Jharkhand rejects Centre’s proposed definition of ‘illegal mining’, says will create ‘huge impact’
Chief Minister Hemant Soren also opposed the 10-day window given to states to give their feedback to the proposed amendments to the existing law.
The Jharkhand government has rejected the Narendra Modi government’s proposal to change the definition of “illegal mining” under the Mines and Mineral (Development and Regulation) Act, the main law governing mining in India. Chief Minister Hemant Soren also opposed the narrow window given to states to give their feedback to the proposed amendments to the existing law.
“The Ministry of Mines had given states only 10 days to respond to proposed amendments in Mines and Minerals Act 1957,” Soren said in a tweet. “These reforms could have a huge socio-economic impact in Jharkhand. We have responded to the [mines] ministry. We don’t agree to their proposed definition of illegal mining.”
‘Illegal mining’ could soon become legal. Modi government gives just 10 days for public feedback
On August 24, the mines ministry released a notice summarising “proposed reforms” to the Mines and Mineral (Development and Regulation) Act. One of the proposed interpretations to the law is to change the definition of “illegal mining”. The reform proposes to narrow down the ambit of the definition from the current extraction of minerals in violation of laws and regulations, to extraction done outside the mining lease area. The mining lease area is the defined area within which a company has been granted mining rights.
This means that under the new definition, any violation within the mining lease area – whether over-extraction of minerals beyond the mining plan or by flouting environmental and forest laws – will no longer be considered “illegal mining”. India’s mining law enables the government to recover 100% of the value of minerals extracted illegally, but the new definition will limit the scope of such recoveries from mining companies.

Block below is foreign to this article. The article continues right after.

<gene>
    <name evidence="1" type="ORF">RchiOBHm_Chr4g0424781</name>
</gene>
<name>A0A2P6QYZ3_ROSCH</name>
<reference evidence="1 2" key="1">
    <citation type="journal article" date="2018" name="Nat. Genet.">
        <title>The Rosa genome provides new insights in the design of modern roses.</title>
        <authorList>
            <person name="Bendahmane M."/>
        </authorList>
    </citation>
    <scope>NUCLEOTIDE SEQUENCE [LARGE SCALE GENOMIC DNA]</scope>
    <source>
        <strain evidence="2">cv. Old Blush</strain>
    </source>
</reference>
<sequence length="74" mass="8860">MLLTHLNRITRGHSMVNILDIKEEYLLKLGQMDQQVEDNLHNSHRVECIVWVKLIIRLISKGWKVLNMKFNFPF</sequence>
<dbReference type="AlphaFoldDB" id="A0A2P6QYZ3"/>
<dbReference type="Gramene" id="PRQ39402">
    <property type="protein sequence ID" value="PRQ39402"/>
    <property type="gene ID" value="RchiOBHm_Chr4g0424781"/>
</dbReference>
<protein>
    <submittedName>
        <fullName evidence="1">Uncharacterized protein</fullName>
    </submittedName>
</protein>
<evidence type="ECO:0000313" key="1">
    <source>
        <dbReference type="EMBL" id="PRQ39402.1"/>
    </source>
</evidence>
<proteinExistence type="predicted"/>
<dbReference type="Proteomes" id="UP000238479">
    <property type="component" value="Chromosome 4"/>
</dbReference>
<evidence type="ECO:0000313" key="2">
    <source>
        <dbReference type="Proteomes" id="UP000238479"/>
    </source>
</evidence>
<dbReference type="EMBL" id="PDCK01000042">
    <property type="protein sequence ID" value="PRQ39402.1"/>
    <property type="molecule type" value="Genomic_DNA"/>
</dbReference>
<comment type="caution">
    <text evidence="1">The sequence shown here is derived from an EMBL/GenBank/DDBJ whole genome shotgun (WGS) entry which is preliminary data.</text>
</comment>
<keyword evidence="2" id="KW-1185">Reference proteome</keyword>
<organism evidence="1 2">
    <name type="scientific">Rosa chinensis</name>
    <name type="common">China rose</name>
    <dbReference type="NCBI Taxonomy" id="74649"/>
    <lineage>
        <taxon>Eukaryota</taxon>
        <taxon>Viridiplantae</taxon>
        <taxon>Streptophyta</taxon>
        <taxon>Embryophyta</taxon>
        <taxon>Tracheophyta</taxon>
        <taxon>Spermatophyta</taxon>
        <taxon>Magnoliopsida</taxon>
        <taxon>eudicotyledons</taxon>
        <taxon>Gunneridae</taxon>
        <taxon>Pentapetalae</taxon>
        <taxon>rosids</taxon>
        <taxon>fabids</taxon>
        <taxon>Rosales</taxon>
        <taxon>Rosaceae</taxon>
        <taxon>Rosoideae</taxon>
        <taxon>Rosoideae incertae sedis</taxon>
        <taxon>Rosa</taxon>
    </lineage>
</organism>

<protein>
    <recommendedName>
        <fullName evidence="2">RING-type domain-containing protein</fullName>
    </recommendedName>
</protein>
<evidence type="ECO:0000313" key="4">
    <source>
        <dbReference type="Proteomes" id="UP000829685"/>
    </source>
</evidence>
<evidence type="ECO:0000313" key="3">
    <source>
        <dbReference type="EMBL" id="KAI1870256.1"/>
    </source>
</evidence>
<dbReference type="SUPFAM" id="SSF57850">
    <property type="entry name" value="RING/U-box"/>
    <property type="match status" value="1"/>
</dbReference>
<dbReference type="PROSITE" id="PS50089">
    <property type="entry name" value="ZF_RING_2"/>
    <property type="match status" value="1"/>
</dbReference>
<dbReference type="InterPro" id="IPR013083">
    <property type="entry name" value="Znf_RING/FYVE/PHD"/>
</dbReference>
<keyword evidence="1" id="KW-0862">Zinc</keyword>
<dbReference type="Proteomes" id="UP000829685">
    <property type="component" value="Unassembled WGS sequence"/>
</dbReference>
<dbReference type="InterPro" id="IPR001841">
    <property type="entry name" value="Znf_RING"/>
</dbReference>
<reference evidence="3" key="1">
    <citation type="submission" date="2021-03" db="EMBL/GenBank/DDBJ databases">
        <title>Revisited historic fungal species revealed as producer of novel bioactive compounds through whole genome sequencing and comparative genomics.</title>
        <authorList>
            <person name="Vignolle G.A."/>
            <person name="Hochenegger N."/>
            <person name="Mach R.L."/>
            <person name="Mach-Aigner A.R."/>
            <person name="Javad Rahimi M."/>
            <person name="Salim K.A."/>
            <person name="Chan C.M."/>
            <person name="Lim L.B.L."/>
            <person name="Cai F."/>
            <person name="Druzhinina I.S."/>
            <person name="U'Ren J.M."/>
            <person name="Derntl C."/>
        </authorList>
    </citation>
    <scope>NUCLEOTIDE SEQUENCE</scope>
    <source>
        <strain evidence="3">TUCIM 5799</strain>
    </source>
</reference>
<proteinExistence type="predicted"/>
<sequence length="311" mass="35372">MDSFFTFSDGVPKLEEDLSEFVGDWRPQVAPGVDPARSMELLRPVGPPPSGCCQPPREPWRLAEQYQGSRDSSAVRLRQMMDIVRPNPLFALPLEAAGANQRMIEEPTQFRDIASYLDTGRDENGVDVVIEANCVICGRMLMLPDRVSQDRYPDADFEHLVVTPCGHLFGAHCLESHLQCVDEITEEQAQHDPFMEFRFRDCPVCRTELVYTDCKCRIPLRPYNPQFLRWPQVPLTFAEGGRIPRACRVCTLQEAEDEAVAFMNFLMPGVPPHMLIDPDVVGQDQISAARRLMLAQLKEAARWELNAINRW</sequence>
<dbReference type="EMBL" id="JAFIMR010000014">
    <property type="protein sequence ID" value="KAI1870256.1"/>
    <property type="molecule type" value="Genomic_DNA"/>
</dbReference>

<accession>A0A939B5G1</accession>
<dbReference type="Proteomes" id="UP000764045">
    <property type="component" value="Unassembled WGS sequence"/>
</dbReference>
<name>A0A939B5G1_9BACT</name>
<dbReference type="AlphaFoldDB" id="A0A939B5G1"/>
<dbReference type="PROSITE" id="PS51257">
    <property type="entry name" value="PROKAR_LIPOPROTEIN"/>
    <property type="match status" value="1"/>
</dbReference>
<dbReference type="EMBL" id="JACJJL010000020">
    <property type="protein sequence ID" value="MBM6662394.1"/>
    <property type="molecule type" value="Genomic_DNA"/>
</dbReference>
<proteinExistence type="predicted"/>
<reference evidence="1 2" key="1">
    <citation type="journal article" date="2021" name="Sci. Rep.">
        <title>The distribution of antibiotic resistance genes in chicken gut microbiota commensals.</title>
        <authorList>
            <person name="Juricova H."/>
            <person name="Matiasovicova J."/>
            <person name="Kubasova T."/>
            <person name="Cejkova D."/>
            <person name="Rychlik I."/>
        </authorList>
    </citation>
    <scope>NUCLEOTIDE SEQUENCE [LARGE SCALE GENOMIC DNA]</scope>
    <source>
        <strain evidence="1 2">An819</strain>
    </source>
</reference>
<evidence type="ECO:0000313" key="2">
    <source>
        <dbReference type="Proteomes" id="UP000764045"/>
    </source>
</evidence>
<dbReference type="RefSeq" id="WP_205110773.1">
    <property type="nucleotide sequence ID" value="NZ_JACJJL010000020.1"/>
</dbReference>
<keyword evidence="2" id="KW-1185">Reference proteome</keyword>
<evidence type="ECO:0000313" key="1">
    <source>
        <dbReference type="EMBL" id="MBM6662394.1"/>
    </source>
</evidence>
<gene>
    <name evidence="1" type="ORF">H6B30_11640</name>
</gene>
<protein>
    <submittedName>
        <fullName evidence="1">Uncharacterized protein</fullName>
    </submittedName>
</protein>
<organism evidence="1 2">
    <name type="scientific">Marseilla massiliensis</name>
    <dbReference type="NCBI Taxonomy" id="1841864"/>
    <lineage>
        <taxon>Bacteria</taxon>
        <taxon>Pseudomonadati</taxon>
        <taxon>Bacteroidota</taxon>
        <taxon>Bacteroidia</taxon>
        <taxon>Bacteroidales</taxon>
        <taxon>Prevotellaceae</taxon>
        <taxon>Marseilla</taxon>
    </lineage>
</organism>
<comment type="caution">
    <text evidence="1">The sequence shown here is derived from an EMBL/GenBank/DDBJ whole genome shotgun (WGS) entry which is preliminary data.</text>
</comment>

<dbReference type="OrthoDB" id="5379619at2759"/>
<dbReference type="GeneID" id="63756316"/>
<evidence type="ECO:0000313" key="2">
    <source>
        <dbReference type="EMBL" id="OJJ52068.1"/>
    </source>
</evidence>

Initially the mines ministry notice invited comments and suggestions from the general public, states and Union Territories, industry and other stakeholders till September 3. This was later extended till September 10.
In a letter dated September 9, the Jharkhand government said this was still not enough time for states to carry out a scrutiny of fundamental questions about the policy. “As this is an important and sensitive subject, the recent amendments and proposed amendments in the MMDR Act 1957 can create a huge impact on the economy, jobs, industrial climate, protection of environment and various Constitutional obligations of the state and central governments,” the letter said.
It added that eastern states, particularly Jharkhand’s economy is majorly dependent on mining and related industries. “And so, any drastic change in the policy may create a huge impact on the existing industrial scenario and socio-economic development of people,” the government said.
On the proposed reinterpretation of the definition of “illegal mining”, Jharkhand said the Supreme Court has already given an “unambiguous and clear” judgement on this matter, adding that there shall be no change in the statutory provision to circumvent the top court’s order. “We do not agree to the proposed amendment and the existing provision shall continue,” the letter said.
In a 2017 judgment, the Supreme Court had directed that mining companies and leaseholders, if engaged in illegal mining, would have to pay compensation equivalent to 100% value of the illegally extracted minerals.
Meanwhile, Congress leader Jairam Ramesh also criticised the Centre and said the proposed amendments to the laws on mining were “truly atrocious”.
“In Mr. Modi’s ‘New India’, what was previously illegal will now be made legal,” he tweeted. “We saw this in the anti-democratic Draft EIA Notification 2020 as well. Now, violations within mining lease area will no longer be considered “illegal mining”....truly atrocious.”